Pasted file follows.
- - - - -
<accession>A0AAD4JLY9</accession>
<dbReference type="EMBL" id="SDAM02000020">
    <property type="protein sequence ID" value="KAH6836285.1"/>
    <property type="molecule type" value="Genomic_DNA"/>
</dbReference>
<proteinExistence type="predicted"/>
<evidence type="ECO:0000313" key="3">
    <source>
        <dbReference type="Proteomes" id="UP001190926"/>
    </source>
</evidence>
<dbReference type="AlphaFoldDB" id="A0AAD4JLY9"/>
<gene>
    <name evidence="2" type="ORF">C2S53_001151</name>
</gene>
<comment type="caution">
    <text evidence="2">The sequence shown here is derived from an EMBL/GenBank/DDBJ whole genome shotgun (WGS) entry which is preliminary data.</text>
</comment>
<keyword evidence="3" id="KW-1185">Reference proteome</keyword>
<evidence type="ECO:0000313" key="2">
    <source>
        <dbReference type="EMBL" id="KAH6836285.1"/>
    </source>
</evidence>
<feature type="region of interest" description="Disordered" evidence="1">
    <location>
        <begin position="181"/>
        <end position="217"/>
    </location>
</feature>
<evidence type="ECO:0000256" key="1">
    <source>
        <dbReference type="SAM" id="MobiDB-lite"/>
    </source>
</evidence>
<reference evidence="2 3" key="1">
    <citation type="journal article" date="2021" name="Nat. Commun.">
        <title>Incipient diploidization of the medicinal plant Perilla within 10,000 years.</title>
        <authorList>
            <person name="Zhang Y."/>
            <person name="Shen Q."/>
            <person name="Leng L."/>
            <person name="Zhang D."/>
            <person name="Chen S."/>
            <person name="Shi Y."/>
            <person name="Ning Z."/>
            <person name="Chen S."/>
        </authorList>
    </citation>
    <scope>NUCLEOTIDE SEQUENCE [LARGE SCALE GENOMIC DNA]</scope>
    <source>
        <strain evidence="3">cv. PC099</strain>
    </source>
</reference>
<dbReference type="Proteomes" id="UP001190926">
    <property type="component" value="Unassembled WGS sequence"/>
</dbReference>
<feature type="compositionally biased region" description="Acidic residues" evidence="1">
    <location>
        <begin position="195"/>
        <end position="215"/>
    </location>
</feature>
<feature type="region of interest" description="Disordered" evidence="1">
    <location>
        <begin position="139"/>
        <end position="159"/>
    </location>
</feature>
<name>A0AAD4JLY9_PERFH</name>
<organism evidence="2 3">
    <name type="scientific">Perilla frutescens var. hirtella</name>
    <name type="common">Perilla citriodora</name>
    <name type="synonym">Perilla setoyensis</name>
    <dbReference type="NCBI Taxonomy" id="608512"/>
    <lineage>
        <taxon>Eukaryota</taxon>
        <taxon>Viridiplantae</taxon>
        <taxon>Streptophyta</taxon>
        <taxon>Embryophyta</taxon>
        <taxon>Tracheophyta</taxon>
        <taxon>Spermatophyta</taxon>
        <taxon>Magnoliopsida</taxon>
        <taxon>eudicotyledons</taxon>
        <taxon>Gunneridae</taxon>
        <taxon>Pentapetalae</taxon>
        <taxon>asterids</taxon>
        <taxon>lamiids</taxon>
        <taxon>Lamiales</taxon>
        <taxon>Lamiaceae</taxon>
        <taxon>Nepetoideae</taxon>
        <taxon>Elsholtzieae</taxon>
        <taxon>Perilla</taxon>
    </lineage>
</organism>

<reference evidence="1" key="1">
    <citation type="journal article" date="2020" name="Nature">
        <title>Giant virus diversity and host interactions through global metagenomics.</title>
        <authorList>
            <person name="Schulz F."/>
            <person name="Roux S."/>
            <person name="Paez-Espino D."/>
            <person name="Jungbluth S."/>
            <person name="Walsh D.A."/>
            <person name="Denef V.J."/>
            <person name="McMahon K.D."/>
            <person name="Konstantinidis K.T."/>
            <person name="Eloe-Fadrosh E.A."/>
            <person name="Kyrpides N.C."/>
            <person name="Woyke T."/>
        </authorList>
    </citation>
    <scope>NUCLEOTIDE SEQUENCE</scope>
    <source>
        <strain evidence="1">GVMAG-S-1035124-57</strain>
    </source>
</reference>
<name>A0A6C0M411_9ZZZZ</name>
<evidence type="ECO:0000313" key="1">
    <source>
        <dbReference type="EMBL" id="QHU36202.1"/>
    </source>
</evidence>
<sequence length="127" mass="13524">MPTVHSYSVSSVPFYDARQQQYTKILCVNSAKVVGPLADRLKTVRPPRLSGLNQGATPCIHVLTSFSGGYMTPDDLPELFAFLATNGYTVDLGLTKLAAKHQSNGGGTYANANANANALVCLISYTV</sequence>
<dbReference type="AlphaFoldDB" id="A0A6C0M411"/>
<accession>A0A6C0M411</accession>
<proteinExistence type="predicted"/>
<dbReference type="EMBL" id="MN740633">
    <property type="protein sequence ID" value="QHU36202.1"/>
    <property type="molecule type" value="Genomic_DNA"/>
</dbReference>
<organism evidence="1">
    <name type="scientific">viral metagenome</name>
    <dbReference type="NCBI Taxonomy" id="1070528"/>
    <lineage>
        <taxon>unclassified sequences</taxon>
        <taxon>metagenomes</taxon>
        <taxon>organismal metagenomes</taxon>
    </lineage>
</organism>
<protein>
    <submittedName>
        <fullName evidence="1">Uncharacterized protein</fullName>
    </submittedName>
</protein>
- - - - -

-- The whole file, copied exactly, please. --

<accession>A0AAD4JLY9</accession>
<dbReference type="EMBL" id="SDAM02000020">
    <property type="protein sequence ID" value="KAH6836285.1"/>
    <property type="molecule type" value="Genomic_DNA"/>
</dbReference>
<proteinExistence type="predicted"/>
<evidence type="ECO:0000313" key="3">
    <source>
        <dbReference type="Proteomes" id="UP001190926"/>
    </source>
</evidence>
<dbReference type="AlphaFoldDB" id="A0AAD4JLY9"/>
<gene>
    <name evidence="2" type="ORF">C2S53_001151</name>
</gene>
<comment type="caution">
    <text evidence="2">The sequence shown here is derived from an EMBL/GenBank/DDBJ whole genome shotgun (WGS) entry which is preliminary data.</text>
</comment>
<keyword evidence="3" id="KW-1185">Reference proteome</keyword>
<evidence type="ECO:0000313" key="2">
    <source>
        <dbReference type="EMBL" id="KAH6836285.1"/>
    </source>
</evidence>
<feature type="region of interest" description="Disordered" evidence="1">
    <location>
        <begin position="181"/>
        <end position="217"/>
    </location>
</feature>
<evidence type="ECO:0000256" key="1">
    <source>
        <dbReference type="SAM" id="MobiDB-lite"/>
    </source>
</evidence>
<reference evidence="2 3" key="1">
    <citation type="journal article" date="2021" name="Nat. Commun.">
        <title>Incipient diploidization of the medicinal plant Perilla within 10,000 years.</title>
        <authorList>
            <person name="Zhang Y."/>
            <person name="Shen Q."/>
            <person name="Leng L."/>
            <person name="Zhang D."/>
            <person name="Chen S."/>
            <person name="Shi Y."/>
            <person name="Ning Z."/>
            <person name="Chen S."/>
        </authorList>
    </citation>
    <scope>NUCLEOTIDE SEQUENCE [LARGE SCALE GENOMIC DNA]</scope>
    <source>
        <strain evidence="3">cv. PC099</strain>
    </source>
</reference>
<dbReference type="Proteomes" id="UP001190926">
    <property type="component" value="Unassembled WGS sequence"/>
</dbReference>
<feature type="compositionally biased region" description="Acidic residues" evidence="1">
    <location>
        <begin position="195"/>
        <end position="215"/>
    </location>
</feature>
<feature type="region of interest" description="Disordered" evidence="1">
    <location>
        <begin position="139"/>
        <end position="159"/>
    </location>
</feature>
<name>A0AAD4JLY9_PERFH</name>
<organism evidence="2 3">
    <name type="scientific">Perilla frutescens var. hirtella</name>
    <name type="common">Perilla citriodora</name>
    <name type="synonym">Perilla setoyensis</name>
    <dbReference type="NCBI Taxonomy" id="608512"/>
    <lineage>
        <taxon>Eukaryota</taxon>
        <taxon>Viridiplantae</taxon>
        <taxon>Streptophyta</taxon>
        <taxon>Embryophyta</taxon>
        <taxon>Tracheophyta</taxon>
        <taxon>Spermatophyta</taxon>
        <taxon>Magnoliopsida</taxon>
        <taxon>eudicotyledons</taxon>
        <taxon>Gunneridae</taxon>
        <taxon>Pentapetalae</taxon>
        <taxon>asterids</taxon>
        <taxon>lamiids</taxon>
        <taxon>Lamiales</taxon>
        <taxon>Lamiaceae</taxon>
        <taxon>Nepetoideae</taxon>
        <taxon>Elsholtzieae</taxon>
        <taxon>Perilla</taxon>
    </lineage>
</organism>

<reference evidence="1" key="1">
    <citation type="journal article" date="2020" name="Nature">
        <title>Giant virus diversity and host interactions through global metagenomics.</title>
        <authorList>
            <person name="Schulz F."/>
            <person name="Roux S."/>
            <person name="Paez-Espino D."/>
            <person name="Jungbluth S."/>
            <person name="Walsh D.A."/>
            <person name="Denef V.J."/>
            <person name="McMahon K.D."/>
            <person name="Konstantinidis K.T."/>
            <person name="Eloe-Fadrosh E.A."/>
            <person name="Kyrpides N.C."/>
            <person name="Woyke T."/>
        </authorList>
    </citation>
    <scope>NUCLEOTIDE SEQUENCE</scope>
    <source>
        <strain evidence="1">GVMAG-S-1035124-57</strain>
    </source>
</reference>
<name>A0A6C0M411_9ZZZZ</name>
<evidence type="ECO:0000313" key="1">
    <source>
        <dbReference type="EMBL" id="QHU36202.1"/>
    </source>
</evidence>
<sequence length="127" mass="13524">MPTVHSYSVSSVPFYDARQQQYTKILCVNSAKVVGPLADRLKTVRPPRLSGLNQGATPCIHVLTSFSGGYMTPDDLPELFAFLATNGYTVDLGLTKLAAKHQSNGGGTYANANANANALVCLISYTV</sequence>
<dbReference type="AlphaFoldDB" id="A0A6C0M411"/>
<accession>A0A6C0M411</accession>
<proteinExistence type="predicted"/>
<dbReference type="EMBL" id="MN740633">
    <property type="protein sequence ID" value="QHU36202.1"/>
    <property type="molecule type" value="Genomic_DNA"/>
</dbReference>
<organism evidence="1">
    <name type="scientific">viral metagenome</name>
    <dbReference type="NCBI Taxonomy" id="1070528"/>
    <lineage>
        <taxon>unclassified sequences</taxon>
        <taxon>metagenomes</taxon>
        <taxon>organismal metagenomes</taxon>
    </lineage>
</organism>
<protein>
    <submittedName>
        <fullName evidence="1">Uncharacterized protein</fullName>
    </submittedName>
</protein>